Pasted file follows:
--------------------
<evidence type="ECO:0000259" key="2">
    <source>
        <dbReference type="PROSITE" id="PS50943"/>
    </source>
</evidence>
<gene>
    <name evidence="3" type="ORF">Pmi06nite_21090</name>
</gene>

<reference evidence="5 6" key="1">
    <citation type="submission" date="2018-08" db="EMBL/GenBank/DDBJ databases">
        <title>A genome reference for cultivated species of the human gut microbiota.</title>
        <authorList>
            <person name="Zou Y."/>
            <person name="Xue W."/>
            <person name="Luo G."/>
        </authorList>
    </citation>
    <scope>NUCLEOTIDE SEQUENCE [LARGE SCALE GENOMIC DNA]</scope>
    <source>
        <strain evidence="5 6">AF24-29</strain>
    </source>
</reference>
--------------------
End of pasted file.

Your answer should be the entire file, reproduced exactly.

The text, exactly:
<evidence type="ECO:0000259" key="2">
    <source>
        <dbReference type="PROSITE" id="PS50943"/>
    </source>
</evidence>
<gene>
    <name evidence="3" type="ORF">Pmi06nite_21090</name>
</gene>

<reference evidence="5 6" key="1">
    <citation type="submission" date="2018-08" db="EMBL/GenBank/DDBJ databases">
        <title>A genome reference for cultivated species of the human gut microbiota.</title>
        <authorList>
            <person name="Zou Y."/>
            <person name="Xue W."/>
            <person name="Luo G."/>
        </authorList>
    </citation>
    <scope>NUCLEOTIDE SEQUENCE [LARGE SCALE GENOMIC DNA]</scope>
    <source>
        <strain evidence="5 6">AF24-29</strain>
    </source>
</reference>